Made in Michigan: Great Lakes Coffee Roasting Company takes pride in infusions produced directly by farmers

The coffee you pour into your mug each morning can be a welcome pick-me-up, a warm hug, or a necessary start to your day. If he’s from Great Lakes Coffee Company, he can also tell the story of a community and create a conversation about global business.

“What we’re trying to do is change the coffee industry as a whole,” said Brad Goulding, director of brand development at Great Lakes Coffee Roasting Company.

Great Lakes Coffee Roasting Company is one of the businesses Founders Brewing Company is highlighting through its Crafted in Michigan campaign. Over the past few weeks, we’ve brought you the stories of the local businesses and organizations behind Crafted in Michigan, introducing the people behind these places and sharing their inspiration.

Discover our interview with Goulding. We explain why coffee produced directly by farmers matters, why a lightly roasted bean actually contains more caffeine than a dark roasted bean, and what to look for in a great cup of coffee.

Great Lakes Coffee Roasting Company has multiple locations across Detroit.Courtesy photo, used with permission.

Originally an international coffee import company, Great Lakes Coffee Roasting Company opened its first coffee bar in downtown Detroit in 2012, located in a 130-year-old building. Owners Greg and Lisa Miracle roasted their coffee in a renovated garage on the west side of town, hiring his father to roast the beans.

The move to the new space involved extensive renovations, incorporating the historic elements of the building and of the city of Detroit itself. The salvaged wood came from two houses in Hamtramck, the original ironwork was done by local artist Taru Lahti, and the couple worked with the team at local architectural firm D Met Design.

Since then, Great Lakes Coffee Roasting Company has grown several times. There is now the “roasting” facility at Bloomfield Hills, where you can pick up freshly roasted beans straight from the source and have a tasting or coffee tasting experience. Stop here for a tour of the facility, where you can see green coffee beans and learn about the science behind the roasting process. “We’ll take you on a journey of how each region can taste different,” Goulding said. Then you can taste a variety of coffees, not only from different regions, but also different styles of processing. “We will explain how the different regions of coffee, the elevations, the soil conditions, how every little thing plays a huge role in a cup of coffee.”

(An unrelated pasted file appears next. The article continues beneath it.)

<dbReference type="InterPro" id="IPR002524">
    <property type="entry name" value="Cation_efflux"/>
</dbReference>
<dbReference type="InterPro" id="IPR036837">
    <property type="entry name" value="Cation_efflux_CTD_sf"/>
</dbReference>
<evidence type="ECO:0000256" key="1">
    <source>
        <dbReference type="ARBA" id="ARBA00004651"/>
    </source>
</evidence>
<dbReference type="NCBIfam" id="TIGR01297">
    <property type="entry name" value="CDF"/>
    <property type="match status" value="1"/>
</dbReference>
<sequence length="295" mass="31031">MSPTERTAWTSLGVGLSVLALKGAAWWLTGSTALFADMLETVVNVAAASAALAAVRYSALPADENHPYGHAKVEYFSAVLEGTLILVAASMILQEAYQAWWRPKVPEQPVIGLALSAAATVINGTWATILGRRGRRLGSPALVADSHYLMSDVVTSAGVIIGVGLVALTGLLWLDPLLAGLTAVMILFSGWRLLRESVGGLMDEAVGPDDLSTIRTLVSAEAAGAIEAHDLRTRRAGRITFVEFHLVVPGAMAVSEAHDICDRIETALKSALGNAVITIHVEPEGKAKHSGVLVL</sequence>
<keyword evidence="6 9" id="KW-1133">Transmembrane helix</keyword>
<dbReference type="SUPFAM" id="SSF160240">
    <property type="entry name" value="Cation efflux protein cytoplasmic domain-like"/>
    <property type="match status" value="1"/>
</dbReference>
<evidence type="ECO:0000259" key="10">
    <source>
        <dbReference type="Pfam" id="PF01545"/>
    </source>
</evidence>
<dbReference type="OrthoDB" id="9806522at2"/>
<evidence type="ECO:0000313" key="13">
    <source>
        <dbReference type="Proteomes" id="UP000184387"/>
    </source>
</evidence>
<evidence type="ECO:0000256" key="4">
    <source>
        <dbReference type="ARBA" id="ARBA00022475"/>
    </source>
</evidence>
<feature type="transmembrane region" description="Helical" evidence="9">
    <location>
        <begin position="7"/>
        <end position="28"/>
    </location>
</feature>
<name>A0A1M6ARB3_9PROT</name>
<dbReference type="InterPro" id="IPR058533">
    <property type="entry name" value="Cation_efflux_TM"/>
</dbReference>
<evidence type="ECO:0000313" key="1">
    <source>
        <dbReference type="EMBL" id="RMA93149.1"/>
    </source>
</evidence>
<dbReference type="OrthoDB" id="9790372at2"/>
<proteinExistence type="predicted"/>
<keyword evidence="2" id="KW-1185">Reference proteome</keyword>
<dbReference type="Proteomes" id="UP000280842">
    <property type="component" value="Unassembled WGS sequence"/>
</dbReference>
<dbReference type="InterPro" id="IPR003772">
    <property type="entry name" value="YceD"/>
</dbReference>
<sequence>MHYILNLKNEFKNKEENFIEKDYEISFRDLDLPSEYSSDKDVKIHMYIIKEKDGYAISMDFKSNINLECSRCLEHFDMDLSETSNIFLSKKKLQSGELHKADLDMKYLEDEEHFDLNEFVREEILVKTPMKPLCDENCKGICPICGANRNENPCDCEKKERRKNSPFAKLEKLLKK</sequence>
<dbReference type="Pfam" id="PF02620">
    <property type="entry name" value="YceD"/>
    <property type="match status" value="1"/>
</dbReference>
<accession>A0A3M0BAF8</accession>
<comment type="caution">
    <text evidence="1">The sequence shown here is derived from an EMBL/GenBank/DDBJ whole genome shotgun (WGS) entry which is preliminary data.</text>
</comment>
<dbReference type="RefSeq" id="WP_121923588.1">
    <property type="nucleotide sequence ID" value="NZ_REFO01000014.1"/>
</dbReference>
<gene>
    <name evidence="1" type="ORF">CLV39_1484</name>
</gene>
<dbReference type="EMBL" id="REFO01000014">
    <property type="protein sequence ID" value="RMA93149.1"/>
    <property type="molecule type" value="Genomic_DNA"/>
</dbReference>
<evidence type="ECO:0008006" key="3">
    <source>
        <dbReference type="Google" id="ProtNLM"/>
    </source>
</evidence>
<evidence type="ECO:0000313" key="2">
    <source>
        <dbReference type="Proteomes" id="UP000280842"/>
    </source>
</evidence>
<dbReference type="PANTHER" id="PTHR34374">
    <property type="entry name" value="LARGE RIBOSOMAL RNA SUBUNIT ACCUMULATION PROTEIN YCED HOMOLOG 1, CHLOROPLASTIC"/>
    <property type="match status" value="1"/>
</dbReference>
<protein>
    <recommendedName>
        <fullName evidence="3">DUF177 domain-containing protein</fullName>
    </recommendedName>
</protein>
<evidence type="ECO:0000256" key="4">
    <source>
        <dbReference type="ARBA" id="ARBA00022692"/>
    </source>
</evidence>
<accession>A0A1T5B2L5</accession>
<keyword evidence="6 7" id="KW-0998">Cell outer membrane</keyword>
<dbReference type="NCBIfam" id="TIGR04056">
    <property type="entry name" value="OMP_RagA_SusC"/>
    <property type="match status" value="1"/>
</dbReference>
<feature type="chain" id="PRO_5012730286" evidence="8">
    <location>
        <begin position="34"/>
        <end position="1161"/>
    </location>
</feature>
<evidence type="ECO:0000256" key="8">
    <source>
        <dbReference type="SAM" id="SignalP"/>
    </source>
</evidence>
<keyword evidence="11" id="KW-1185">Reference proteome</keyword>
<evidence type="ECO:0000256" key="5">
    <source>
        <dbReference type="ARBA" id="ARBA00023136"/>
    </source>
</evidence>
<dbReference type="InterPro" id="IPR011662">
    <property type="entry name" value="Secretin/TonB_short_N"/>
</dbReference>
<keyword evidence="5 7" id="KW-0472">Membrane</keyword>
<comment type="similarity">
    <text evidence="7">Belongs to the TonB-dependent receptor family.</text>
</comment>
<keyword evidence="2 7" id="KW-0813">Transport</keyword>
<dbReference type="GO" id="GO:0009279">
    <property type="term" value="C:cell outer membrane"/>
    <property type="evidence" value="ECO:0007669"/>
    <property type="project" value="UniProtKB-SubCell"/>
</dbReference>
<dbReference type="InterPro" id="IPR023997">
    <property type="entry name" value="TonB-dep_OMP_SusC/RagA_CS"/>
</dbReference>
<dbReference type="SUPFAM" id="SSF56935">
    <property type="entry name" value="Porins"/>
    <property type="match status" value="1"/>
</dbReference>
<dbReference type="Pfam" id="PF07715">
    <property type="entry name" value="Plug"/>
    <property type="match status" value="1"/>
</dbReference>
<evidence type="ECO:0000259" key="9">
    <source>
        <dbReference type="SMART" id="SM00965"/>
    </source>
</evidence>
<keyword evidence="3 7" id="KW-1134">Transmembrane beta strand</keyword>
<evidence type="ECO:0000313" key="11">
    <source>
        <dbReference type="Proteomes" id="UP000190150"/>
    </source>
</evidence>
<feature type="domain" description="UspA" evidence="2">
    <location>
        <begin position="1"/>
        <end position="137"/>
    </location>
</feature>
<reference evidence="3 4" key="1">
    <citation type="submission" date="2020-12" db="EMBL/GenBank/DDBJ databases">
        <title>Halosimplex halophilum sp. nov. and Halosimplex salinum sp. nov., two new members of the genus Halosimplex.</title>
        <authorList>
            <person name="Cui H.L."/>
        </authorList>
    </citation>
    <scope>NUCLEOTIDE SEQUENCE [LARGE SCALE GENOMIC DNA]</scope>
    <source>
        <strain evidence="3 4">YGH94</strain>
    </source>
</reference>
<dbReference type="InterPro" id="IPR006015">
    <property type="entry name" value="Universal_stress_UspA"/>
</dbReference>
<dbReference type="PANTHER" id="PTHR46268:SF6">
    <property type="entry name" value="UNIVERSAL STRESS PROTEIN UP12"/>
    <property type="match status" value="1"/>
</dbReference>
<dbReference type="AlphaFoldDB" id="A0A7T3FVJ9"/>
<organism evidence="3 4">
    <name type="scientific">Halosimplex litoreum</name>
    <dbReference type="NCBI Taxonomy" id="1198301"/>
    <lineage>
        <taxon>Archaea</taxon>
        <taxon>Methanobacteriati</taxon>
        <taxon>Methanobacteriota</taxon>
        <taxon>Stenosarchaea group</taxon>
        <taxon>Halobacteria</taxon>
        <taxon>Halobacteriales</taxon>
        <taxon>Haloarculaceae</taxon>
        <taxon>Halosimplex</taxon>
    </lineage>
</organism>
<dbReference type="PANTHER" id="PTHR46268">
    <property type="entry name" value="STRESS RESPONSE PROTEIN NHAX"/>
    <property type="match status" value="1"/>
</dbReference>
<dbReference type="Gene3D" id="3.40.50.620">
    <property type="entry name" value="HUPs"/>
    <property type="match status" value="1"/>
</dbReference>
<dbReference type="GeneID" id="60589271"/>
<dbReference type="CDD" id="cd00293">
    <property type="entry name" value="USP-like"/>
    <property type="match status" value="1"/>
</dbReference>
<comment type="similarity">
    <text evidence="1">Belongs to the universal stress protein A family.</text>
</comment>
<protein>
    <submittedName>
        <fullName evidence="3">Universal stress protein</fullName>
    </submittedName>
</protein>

The company also has additional cafes in Bloomfield Hills, Cobo Center and Woodward Corner Market.

Made in Michigan: Great Lakes Coffee

You can find Great Lakes Coffee cold brew in cans across Michigan.Courtesy photo, used with permission.

One thing that sets Great Lakes coffee apart is the emphasis on low to medium roast of their beans, which is a bit of a change from the big coffee chains that tend to roast their beans very dark and very robust. This type of roasting lets the nuances of the coffee shine through and reduces the overall bitterness, so you can enjoy an unvarnished cup of cream or sugar if you like.

“If you roast it darker, you taste the roast profile versus the nuances and character of the beans themselves,” Goulding said. “There’s no point in buying beans from all over the world, from truly unique regions, unless you let people taste the nuances of beans.”

Great Lakes Roasting Company buys direct from farmers around the world, people they have come to know over the years on trips to the coffee plantations. They typically make two trips per year, one in the fall and one in the spring, and travel with their import partners. When they go, the team can see how the farmers “are getting a better living wage, how they are progressing in the product, how they are in the technology, and really seeing where the money is coming back by investing in themselves.” , Goulding mentioned. “It’s really cool to see.”

Many of the farmers Great Lakes source from use fair trade or even direct trading practices, but are often too small to pay for certification. By buying direct, Great Lakes can still pay these producers the higher rates certified coffees get, and the money goes directly to the farmers. “It’s very meaningful and impactful, and that’s what’s important to us,” Goulding said.

Coffee comes from “everywhere” according to Goulding. This includes, but is not limited to, Ethiopia, Guatemala, Costa Rica, and Congo.

Community is important to Great Lakes Coffee, whether it’s overseas where coffee is grown, or just in neighborhoods where coffee shops have made their home. While their cafes were closed during part of the pandemic, they are now reopened. “We were fortunate to see this community come back and embrace us openly,” said Goulding. If you can’t make it to the Great Lakes in person, you can find their coffees and other prepared coffee products like their Nitro Cold Press, on shelves across the Midwest.

Made in Michigan: Great Lakes Coffee

The workers sort the raw coffee beans.Courtesy photo, used with permission.

Great Lakes Coffee Roasting Company

3965 Woodward Ave

Detroit, MI 48201


4135, chemin de l’Érable

Bloomfield Hills, MI 48301


1 Washington Boulevard

Detroit, MI 48226

313-877-8777 (Cobo Center)

389 Companies court

Bloomfield Hills, MI 48302


30955, avenue Woodward # 305

Royal Oak, MI 48073


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Grand Rapids Ballet’s Yuka Oba-Muschiana performs under the Calder in downtown Grand Rapids.Courtesy photo, used with permission.

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Grand Rapids Ballet Company is on the cutting edge

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The Brandino Extravaganza is a one-man band that finds its own sound.

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